Every day we hear news about the privacy concerns of social media. Nothing you do online is truly anonymous. Even proxy servers, which are made to mask your IP address, are easily traced when they need to be. But that is the nature of the Internet: remaining open, and so requiring a certain amount of sacrifice on the issue of privacy in order to be a part of it. Especially now that it has expanded to what it has become today.
But with the rise of social media, this privacy issue has been taken to a whole new level. From putting details online that anyone can read, to marketing data being sent to third parties as a cheap means of gathering what would have once been expensive information to buy, you are exposed. Anyone who has a Facebook, Twitter, Google+ or similar profile has opened themselves up to scrutiny by sources you might have never imagined.
Even the government and police forces monitor social media activity. For example, Paul Chambers was arrested and convicted in 2010 for making a joke on Twitter about blowing up an airport. Which is a common occurrence around the world, these days.
While it is never a good idea to post such things online, even those with more sense might not be aware of how much of their information is easily viewable by the anonymous visitors on the web. Luckily, there are a few things you can do to give yourself some coverage.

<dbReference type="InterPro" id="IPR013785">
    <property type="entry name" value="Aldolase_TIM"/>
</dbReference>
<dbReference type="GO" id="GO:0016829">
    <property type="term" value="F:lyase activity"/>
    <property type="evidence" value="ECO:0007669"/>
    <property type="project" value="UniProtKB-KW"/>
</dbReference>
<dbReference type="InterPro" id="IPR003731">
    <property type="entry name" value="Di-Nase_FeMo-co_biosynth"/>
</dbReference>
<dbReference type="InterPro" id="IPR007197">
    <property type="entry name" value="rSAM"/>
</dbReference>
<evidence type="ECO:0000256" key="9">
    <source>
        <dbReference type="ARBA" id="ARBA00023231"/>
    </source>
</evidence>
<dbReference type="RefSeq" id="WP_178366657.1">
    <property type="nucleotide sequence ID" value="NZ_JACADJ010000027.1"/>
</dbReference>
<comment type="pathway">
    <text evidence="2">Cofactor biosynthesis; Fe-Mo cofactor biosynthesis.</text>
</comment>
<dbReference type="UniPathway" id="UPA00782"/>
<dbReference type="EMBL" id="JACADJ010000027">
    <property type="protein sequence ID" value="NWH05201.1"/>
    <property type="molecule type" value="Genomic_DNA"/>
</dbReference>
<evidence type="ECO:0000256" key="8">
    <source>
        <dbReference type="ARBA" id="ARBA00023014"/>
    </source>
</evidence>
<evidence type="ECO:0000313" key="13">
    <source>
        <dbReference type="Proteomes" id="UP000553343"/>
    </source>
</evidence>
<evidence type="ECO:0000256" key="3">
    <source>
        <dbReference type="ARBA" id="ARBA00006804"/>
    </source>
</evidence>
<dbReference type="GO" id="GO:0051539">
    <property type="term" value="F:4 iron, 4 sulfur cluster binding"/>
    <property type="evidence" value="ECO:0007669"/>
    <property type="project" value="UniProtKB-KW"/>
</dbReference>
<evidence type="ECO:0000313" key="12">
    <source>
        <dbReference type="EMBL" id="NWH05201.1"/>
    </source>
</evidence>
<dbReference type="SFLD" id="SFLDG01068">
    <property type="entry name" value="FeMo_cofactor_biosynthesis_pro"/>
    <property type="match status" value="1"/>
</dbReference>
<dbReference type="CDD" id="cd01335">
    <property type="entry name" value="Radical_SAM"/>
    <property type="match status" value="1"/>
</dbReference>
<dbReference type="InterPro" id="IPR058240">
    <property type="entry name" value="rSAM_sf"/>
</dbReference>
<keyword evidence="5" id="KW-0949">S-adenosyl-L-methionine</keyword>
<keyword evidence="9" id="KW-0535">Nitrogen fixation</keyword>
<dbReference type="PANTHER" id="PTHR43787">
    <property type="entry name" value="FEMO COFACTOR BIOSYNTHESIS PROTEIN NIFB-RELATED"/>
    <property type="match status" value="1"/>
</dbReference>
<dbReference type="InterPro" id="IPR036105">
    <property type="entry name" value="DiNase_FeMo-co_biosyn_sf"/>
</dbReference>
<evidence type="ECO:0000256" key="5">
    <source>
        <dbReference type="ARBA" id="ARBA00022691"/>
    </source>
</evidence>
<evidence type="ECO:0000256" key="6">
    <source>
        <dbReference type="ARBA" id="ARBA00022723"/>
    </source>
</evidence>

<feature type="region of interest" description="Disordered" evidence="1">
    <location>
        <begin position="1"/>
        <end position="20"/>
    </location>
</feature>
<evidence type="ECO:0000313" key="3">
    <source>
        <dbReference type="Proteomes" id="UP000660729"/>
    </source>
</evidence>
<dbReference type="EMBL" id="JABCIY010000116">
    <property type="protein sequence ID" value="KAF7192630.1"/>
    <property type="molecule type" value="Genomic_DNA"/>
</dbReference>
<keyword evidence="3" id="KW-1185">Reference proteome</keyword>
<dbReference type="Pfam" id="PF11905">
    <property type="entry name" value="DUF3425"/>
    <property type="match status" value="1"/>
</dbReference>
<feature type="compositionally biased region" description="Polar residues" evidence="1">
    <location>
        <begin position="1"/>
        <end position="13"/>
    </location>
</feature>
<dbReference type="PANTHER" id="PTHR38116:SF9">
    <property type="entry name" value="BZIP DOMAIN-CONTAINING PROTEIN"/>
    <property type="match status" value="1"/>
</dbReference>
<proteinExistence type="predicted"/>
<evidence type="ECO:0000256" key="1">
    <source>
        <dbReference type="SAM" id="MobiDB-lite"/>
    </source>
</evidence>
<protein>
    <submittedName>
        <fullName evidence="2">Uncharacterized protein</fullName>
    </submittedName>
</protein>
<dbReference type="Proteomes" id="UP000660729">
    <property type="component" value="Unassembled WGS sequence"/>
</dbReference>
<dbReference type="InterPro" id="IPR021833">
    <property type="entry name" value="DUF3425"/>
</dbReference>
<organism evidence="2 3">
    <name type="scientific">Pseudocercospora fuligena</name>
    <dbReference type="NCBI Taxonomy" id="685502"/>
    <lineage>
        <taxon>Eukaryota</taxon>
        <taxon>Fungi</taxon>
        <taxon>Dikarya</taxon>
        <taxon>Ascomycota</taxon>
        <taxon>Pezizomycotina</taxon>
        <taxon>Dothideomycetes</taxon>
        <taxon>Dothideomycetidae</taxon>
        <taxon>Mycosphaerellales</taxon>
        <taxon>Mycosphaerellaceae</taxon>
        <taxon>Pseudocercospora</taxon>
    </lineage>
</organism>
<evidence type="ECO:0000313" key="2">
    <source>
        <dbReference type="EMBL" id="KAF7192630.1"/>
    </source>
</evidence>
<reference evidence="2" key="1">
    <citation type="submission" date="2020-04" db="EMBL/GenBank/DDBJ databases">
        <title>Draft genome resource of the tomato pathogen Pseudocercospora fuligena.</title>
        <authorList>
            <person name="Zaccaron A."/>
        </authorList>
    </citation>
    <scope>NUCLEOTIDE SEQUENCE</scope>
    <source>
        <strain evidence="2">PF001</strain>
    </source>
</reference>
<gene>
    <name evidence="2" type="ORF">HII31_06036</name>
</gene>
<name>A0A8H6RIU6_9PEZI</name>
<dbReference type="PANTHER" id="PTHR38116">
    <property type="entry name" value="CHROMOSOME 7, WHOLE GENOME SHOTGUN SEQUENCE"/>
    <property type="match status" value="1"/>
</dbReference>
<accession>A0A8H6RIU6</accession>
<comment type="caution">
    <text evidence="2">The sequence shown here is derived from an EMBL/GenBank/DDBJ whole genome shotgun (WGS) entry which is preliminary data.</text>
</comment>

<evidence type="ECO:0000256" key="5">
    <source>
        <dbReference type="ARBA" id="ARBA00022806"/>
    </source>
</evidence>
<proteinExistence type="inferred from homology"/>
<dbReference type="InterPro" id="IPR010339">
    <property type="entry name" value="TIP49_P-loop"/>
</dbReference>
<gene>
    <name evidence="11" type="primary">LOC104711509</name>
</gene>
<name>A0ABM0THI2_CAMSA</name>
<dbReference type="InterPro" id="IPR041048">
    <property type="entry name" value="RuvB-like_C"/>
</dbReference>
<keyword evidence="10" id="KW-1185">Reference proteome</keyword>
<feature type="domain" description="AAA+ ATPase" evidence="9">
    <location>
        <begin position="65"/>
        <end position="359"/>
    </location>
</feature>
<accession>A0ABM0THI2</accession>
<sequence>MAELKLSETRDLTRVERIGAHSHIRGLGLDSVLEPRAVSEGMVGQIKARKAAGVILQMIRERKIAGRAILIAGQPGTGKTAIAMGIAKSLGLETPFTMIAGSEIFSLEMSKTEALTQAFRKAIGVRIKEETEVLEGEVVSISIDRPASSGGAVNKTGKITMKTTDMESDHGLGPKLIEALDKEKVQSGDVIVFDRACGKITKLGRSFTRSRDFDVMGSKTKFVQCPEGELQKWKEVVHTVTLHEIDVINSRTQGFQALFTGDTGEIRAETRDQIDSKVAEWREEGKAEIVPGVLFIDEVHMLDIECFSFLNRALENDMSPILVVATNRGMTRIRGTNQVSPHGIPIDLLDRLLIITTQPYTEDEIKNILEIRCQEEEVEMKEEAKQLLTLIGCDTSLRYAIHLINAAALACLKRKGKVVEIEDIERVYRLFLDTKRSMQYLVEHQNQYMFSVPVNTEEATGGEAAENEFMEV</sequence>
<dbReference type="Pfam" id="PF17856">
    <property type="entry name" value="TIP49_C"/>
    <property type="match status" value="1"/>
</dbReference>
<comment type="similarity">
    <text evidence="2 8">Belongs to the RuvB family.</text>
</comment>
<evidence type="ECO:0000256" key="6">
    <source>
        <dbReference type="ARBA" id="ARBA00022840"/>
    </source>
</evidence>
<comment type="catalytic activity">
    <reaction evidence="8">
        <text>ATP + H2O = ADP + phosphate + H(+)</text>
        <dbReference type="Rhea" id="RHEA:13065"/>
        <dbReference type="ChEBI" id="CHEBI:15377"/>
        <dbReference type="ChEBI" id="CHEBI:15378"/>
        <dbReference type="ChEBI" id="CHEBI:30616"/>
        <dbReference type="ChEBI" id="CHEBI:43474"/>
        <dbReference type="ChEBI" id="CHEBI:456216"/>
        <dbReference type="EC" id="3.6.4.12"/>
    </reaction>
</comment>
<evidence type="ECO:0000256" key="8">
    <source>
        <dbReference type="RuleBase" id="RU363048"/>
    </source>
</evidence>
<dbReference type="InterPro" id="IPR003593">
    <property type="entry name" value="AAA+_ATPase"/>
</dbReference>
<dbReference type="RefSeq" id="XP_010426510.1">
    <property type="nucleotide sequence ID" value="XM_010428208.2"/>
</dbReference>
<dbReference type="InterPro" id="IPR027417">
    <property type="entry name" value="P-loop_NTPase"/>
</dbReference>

Limit Your Personal Info – I have come across people who actually post their mobile phone number, address, place of work and more right there on their profile. This always blows my mind. Restrain yourself when providing information.
Make Sure Your Profile Is Private – With some sites this just takes a single click in the account settings to do. But Facebook in particular is much more complicated. Take some time to go through all of your settings and account info to manually select what features are on, and who can see what.
Use HTTPS – This is a secure protocol that helps protect your information from third parties. You simply add the ‘s’ into the URL, and it will work on compatible pages. Keeps in mind that most Facebook apps don’t work on HTTPS.
Social media is great, and it is a major communications invention that has changed the way we speak on a global scale. But there are privacy issues that have not caught up to the technology. It is up to you to protect yourself and your family, so keep an eye on how you use such sites.